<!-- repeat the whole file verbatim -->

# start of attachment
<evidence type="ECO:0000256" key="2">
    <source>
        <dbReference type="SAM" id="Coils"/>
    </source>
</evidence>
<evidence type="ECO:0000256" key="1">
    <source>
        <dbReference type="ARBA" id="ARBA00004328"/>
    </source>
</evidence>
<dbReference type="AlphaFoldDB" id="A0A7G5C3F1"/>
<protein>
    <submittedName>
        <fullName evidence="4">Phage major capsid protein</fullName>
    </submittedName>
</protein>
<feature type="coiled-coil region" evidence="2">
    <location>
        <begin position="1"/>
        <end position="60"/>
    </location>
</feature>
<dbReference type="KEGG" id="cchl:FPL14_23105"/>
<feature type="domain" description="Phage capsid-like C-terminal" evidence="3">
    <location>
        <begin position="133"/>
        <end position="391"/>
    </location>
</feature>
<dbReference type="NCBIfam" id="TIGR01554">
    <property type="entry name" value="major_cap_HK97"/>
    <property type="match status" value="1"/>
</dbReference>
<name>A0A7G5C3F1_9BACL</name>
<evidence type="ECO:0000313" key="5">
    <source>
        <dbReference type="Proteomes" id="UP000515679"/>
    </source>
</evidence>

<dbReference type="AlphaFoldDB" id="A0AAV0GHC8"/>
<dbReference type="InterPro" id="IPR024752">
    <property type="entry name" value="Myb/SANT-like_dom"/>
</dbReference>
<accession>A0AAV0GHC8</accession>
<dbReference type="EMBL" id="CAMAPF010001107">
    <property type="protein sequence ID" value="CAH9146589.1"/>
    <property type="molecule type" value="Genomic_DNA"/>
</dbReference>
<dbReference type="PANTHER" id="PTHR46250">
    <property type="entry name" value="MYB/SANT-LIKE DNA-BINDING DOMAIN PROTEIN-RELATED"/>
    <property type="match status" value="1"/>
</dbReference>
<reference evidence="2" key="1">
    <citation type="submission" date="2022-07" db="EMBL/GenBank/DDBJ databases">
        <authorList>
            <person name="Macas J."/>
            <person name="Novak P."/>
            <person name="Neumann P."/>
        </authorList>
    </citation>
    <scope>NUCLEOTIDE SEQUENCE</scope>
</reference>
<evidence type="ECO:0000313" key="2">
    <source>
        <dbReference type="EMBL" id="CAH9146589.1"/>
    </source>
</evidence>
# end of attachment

<evidence type="ECO:0000256" key="2">
    <source>
        <dbReference type="SAM" id="Coils"/>
    </source>
</evidence>
<evidence type="ECO:0000256" key="1">
    <source>
        <dbReference type="ARBA" id="ARBA00004328"/>
    </source>
</evidence>
<dbReference type="AlphaFoldDB" id="A0A7G5C3F1"/>
<protein>
    <submittedName>
        <fullName evidence="4">Phage major capsid protein</fullName>
    </submittedName>
</protein>
<feature type="coiled-coil region" evidence="2">
    <location>
        <begin position="1"/>
        <end position="60"/>
    </location>
</feature>
<dbReference type="KEGG" id="cchl:FPL14_23105"/>
<feature type="domain" description="Phage capsid-like C-terminal" evidence="3">
    <location>
        <begin position="133"/>
        <end position="391"/>
    </location>
</feature>
<dbReference type="NCBIfam" id="TIGR01554">
    <property type="entry name" value="major_cap_HK97"/>
    <property type="match status" value="1"/>
</dbReference>
<name>A0A7G5C3F1_9BACL</name>
<evidence type="ECO:0000313" key="5">
    <source>
        <dbReference type="Proteomes" id="UP000515679"/>
    </source>
</evidence>

<dbReference type="AlphaFoldDB" id="A0AAV0GHC8"/>
<dbReference type="InterPro" id="IPR024752">
    <property type="entry name" value="Myb/SANT-like_dom"/>
</dbReference>
<accession>A0AAV0GHC8</accession>
<dbReference type="EMBL" id="CAMAPF010001107">
    <property type="protein sequence ID" value="CAH9146589.1"/>
    <property type="molecule type" value="Genomic_DNA"/>
</dbReference>
<dbReference type="PANTHER" id="PTHR46250">
    <property type="entry name" value="MYB/SANT-LIKE DNA-BINDING DOMAIN PROTEIN-RELATED"/>
    <property type="match status" value="1"/>
</dbReference>
<reference evidence="2" key="1">
    <citation type="submission" date="2022-07" db="EMBL/GenBank/DDBJ databases">
        <authorList>
            <person name="Macas J."/>
            <person name="Novak P."/>
            <person name="Neumann P."/>
        </authorList>
    </citation>
    <scope>NUCLEOTIDE SEQUENCE</scope>
</reference>
<evidence type="ECO:0000313" key="2">
    <source>
        <dbReference type="EMBL" id="CAH9146589.1"/>
    </source>
</evidence>